A Close Look at the Impact Retirement Accounts Can Have During Times of Inflation
June 17, 2021
5 minutes to read
This story originally appeared on The epoch of time
Inflation rose 5% from May 2020 to May 2021, as reported by US Bureau of Labor Statistics. The projected inflation for the coming year can be found at 2.26 percent. Yet those who save for retirement and considering their future often feel nervous.
Maybe rightly so. “While a moderate and constant level of inflation is generally considered a sign of economic health, rapid price increases can have a destabilizing effect on an economy and jeopardize a hard-earned retirement. savings, “said Thomas J. Brock, financial advisor at Best Small Business Loans. “Over an extended period of time, the result can be devastating, financially and emotionally.”
To mitigate the risks associated with inflation and saving for retirement, it can be helpful to understand how inflation works, as well as its impact on long-term savings and spending. Here’s a quick rundown of what inflation is, how it affects retirement accounts, and what you may need to consider in times of inflation.
What is inflation?
“Inflation is defined as the period-over-period increase in the price of goods and services commonly used in an economy,” explains Brock. Think about what you paid for a restaurant meal or a tank of gas ten years ago. Then consider what you spend today on that same meal or that same tank of gas. Over time, prices tend to increase, and this increase reflects inflation.
Not all sectors react to inflation in the same way. In a typical household, “some expenses are directly affected, others less and others not at all”, explains Drew parker, the creator of The Complete Retirement Planner. For example, if you have a fixed rate mortgage, your monthly payments will usually be based on that interest rate. Thus, they will generally not change with inflation. The same is true for other payments based on fixed interest rates, which may include payments on a personal loan or a car loan.
Other expenses, such as groceries, utilities, travel expenses, and rent can increase in times of inflation. As interest rates rise, the amount you will need to repay when you take out a new loan may also increase. To cover the costs, consumers usually look for ways to cut some expenses to pay for others, earn more income, or find other ways to reduce their lifestyle.
Inflation and retirement
Inflation-related price increases are often felt primarily by those living on a fixed income, such as retirees. “Over a typical 25-year retirement period, a 0.25% increase in inflation could easily represent an increase in costs of around $ 200,000,” Parker explains. This means that if you start to retire expecting an inflation rate of 2.75% over a 25-year period, but you are facing an inflation rate of 3% (representing an increase of 0, 25%) over those 25 years, the change could cost you hundreds of thousands of dollars.
For those saving for retirement, paying attention to inflation rates can help you choose investments and make financial plans. “If inflation hits 3% a year, you want your retirement account to surpass that number,” says Chris Castanes, president of Surf Financial Brokers in North Myrtle Beach, South Carolina. “If your savings account or money market account is only earning you 1% to 2%, then you are not keeping up with the rate of inflation. “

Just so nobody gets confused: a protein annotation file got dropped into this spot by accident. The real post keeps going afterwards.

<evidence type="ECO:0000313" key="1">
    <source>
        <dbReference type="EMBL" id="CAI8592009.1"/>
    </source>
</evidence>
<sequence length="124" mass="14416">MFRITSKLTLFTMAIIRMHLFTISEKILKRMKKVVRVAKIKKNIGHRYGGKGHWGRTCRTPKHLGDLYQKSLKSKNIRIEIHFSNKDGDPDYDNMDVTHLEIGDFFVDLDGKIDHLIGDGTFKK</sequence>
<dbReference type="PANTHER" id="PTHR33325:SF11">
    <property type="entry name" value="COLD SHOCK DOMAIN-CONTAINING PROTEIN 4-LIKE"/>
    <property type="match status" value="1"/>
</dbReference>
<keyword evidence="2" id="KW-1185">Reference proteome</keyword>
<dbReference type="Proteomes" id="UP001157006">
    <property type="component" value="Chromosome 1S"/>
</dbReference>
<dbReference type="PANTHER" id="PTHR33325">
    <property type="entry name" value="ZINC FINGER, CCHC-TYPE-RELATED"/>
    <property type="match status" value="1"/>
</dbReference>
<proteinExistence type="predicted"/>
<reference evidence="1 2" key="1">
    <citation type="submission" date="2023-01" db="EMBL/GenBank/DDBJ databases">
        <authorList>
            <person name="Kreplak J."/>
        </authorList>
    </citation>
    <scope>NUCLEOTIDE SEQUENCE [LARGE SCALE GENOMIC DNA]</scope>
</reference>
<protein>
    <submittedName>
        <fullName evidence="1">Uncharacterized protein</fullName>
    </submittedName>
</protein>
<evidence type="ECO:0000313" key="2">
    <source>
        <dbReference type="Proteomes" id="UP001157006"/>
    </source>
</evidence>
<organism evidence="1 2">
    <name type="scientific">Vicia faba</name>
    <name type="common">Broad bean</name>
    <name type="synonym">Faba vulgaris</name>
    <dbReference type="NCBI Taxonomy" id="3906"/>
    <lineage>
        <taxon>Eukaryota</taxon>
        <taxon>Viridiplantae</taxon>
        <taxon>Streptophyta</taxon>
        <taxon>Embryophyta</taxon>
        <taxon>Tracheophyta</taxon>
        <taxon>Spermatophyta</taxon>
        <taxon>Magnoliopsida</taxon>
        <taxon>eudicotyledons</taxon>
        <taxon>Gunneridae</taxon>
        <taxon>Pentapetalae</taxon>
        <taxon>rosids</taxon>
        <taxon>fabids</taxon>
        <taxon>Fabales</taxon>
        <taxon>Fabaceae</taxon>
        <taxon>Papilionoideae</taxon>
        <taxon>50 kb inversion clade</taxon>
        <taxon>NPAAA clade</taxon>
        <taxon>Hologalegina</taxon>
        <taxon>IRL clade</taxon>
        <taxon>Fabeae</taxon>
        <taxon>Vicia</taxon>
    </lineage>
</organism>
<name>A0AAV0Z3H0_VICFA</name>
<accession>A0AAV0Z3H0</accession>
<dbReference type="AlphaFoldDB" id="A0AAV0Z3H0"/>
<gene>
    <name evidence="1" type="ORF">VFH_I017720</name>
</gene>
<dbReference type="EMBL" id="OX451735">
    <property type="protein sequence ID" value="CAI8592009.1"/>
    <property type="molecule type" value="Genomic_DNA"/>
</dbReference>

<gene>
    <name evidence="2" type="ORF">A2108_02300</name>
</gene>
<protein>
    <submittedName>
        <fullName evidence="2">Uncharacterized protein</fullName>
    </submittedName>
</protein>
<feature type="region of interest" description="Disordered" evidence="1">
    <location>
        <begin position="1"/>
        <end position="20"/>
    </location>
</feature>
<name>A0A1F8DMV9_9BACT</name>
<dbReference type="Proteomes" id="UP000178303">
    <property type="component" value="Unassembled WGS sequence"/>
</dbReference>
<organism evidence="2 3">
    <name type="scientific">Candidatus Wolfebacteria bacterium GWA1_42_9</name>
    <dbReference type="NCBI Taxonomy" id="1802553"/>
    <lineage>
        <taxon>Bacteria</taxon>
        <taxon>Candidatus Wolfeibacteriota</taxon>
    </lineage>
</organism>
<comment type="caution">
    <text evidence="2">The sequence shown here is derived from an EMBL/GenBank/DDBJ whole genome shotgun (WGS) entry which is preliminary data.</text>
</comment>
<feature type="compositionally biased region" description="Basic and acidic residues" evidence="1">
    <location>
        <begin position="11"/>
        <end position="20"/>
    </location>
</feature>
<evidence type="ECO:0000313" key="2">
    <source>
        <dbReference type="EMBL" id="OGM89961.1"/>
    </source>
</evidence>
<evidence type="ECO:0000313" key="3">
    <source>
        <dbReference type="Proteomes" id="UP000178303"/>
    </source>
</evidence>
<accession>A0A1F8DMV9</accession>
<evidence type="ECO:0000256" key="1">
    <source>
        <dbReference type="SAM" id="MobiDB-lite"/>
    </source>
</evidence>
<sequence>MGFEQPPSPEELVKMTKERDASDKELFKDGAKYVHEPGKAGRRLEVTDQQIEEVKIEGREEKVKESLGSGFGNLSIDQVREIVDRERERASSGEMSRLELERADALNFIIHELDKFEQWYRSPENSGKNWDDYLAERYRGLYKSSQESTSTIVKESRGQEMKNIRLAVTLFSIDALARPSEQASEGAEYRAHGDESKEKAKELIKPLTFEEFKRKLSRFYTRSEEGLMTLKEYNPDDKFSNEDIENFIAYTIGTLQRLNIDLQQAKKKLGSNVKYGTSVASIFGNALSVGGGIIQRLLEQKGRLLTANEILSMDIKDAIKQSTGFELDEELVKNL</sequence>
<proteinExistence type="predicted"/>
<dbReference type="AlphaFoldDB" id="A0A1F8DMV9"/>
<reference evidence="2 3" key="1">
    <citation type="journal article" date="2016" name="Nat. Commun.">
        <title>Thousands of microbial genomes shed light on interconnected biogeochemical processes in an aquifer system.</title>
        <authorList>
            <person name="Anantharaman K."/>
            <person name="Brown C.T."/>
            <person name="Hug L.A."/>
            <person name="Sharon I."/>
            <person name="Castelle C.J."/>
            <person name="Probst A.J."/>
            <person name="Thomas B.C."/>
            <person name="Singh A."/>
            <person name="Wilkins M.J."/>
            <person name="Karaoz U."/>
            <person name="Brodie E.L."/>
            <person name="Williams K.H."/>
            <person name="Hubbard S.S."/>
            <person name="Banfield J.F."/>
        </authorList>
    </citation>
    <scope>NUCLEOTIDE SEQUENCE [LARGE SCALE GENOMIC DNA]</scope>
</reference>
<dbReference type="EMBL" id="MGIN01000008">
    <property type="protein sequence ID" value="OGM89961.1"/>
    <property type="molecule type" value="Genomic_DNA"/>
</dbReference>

Make retirement decisions
If you are living in retirement, it can be helpful to monitor inflation rates and periodically meet with a financial advisor to review your financial situation. If you find that inflation is on the rise, you can adapt to deal with the changing environment. “Maintaining a flexible budget, in which you temporarily adjust living expenses downward during tough times, can be very beneficial,” says Brock. In doing so, you can pay attention to the prices in your area as they may be different from the costs in other places. While the price of fuel may go down in your area, for example, healthcare costs could go up. You can look for ways to reduce transportation costs or travel less, while allocating more funds from your budget to necessary medical expenses.
In anticipation of retirement, you may be able to adjust your savings and accounts to prepare for higher inflation. “Your retirement portfolio can be proactively designed to protect you against inflation,” explains Brock. You could talk to your financial advisor and consider diversification to protect your funds. Some of these options may include the allocation of investments in different assets such as gold or real estate. You may also hear about incorporating Inflation Protected Treasury Securities (TIPS) into the fixed income portion of your retirement plan. “These high quality US government bonds are indexed to inflation, which protects investors from a decline in the purchasing power of their money,” said Brock. Other ways to diversify could include allocating funds to certain stocks like stocks. Before making a decision, you’ll want to consider your retirement timeline, review your current financial situation and future expectations, and then fully research the options available.
By Rachel Hartman